Sporting Equals Statement: Public Health England report Disparities in the risk and outcomes from COVID-19

We at Sporting Equals were anticipating the recent Public Health England report Disparities in the risk and outcomes from COVID-19, as we were hopeful that it would provide insight, answers and recommendations as to how we can combat the high number of COVID-19 related deaths in Black Asian and Minority Ethnic (BAME) communities here in Britain, especially in light of a potential second wave of the virus being a future possibility. 

While the report confirmed suspicions and speculations we already had regarding the disproportionate deaths within BAME communities. We were surprised to see a lack of depth when discussing the reasons as to why this has occurred. The report confirmed that those of Bangladeshi origin were twice as likely to die from the virus, in addition to “People of Chinese, Indian, Pakistani, Other Asian, Caribbean and Other Black ethnicity had between 10 and 50% higher risk of death when compared to White British.” This risk has already been established by the high number of deaths that have been reported for BAME communities in Britain.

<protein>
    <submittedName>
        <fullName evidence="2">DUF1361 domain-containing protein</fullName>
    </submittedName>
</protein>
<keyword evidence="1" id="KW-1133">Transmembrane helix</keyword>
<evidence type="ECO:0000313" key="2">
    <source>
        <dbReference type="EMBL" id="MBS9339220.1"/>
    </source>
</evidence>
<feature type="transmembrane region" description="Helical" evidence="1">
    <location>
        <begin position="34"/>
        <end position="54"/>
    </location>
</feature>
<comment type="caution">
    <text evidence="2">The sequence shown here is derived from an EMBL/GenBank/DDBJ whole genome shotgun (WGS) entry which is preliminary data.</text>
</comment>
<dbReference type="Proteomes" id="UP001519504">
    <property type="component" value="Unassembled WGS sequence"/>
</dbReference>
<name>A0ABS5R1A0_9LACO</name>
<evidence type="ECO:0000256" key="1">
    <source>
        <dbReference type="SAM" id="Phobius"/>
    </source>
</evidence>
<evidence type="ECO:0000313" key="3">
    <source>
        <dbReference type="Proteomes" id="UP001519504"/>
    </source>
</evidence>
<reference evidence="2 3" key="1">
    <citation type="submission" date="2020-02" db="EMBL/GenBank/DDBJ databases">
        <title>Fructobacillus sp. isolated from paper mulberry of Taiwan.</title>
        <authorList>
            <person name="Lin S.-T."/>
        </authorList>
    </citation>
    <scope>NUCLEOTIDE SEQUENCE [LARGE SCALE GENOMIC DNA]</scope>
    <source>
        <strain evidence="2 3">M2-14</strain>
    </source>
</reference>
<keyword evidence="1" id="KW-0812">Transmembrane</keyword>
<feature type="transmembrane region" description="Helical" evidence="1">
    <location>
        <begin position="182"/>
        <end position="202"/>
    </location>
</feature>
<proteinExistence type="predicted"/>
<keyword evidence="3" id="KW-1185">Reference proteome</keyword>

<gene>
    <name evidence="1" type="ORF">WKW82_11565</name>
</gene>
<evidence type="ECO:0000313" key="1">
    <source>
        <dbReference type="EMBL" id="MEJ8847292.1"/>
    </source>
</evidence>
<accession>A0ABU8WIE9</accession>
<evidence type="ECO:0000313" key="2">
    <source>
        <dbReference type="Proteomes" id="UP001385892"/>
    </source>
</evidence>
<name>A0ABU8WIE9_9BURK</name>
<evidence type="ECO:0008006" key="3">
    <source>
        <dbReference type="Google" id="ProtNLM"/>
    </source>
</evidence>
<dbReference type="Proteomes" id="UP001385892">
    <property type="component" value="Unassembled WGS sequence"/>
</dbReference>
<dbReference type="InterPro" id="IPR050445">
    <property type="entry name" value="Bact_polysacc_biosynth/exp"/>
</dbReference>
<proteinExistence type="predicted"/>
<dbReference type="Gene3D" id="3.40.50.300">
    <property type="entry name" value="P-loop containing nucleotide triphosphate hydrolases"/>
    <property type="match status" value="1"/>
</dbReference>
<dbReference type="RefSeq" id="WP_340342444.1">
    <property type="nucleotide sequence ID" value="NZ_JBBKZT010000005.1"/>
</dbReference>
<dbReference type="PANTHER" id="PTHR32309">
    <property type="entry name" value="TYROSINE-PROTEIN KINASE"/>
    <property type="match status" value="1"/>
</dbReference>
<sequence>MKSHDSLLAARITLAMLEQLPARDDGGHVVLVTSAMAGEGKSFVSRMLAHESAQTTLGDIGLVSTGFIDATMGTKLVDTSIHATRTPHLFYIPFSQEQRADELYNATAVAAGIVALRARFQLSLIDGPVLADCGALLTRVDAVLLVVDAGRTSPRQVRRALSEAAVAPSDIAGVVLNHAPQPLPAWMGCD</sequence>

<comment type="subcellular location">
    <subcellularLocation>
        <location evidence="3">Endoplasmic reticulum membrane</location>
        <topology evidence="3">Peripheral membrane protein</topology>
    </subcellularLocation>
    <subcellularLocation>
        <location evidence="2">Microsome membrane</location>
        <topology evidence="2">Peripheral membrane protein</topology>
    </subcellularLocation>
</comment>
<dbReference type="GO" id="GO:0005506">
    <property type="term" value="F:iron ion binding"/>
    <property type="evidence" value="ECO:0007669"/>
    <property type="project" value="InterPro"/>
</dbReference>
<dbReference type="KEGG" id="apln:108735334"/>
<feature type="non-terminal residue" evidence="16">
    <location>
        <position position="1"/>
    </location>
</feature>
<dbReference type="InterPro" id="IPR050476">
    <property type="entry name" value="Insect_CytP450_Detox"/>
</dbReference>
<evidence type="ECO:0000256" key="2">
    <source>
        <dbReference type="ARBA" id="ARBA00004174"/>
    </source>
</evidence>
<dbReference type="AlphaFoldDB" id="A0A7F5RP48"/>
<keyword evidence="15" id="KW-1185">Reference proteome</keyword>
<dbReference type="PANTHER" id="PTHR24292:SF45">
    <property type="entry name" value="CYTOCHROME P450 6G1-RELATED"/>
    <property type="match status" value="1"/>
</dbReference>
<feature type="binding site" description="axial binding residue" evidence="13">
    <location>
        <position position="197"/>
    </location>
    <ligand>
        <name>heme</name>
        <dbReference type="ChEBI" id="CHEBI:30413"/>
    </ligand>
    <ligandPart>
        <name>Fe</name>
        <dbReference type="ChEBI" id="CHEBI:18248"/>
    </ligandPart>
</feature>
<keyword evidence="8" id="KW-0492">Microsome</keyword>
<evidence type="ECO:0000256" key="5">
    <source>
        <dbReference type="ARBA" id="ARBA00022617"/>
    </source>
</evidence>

We're pleased that there will be a further review on this matter and we would welcome communication with the Junior Equalities Minister, to support the investigation ahead of the full report being published.  We look forward to a deeper analysis on BAME communities in Britain who have been affected by COVID-19 and a look into intersectionality in more depth.  

There are many key points that are referenced in the report but there seemed to be an inability to further explore and investigate. For instance, structural inequality was mentioned but there was no emphasis on how to combat that. We need to look very closely at racial inequalities when combating this disease. The link has been established we need to now understand why it exists and what more needs to be done. We are concerned with the lack of physical activity in some BAME groups and feel it feeds into the health inequalities that are mentioned in this report but there was little to no exploration of this. When reflecting on the sobering statistic that 36% of all those in critical care have been BAME, we feel there is more to be uncovered and investigated here.  

The report clearly established that, “People from Black ethnic groups were most likely to be diagnosed. Death rates from COVID-19 were highest among people of Black and Asian ethnic groups.” But we have little data to support why this is and there has been no clear steer from the report on how we can resolve this issue.  

We look now to the government to address the shortcomings of this report and consider clear recommendations to protect BAME communities amongst this pandemic, particularly when considering the possibility of a second wave. We hope that together we can support, uplift and educate one another in order to overcome this disease.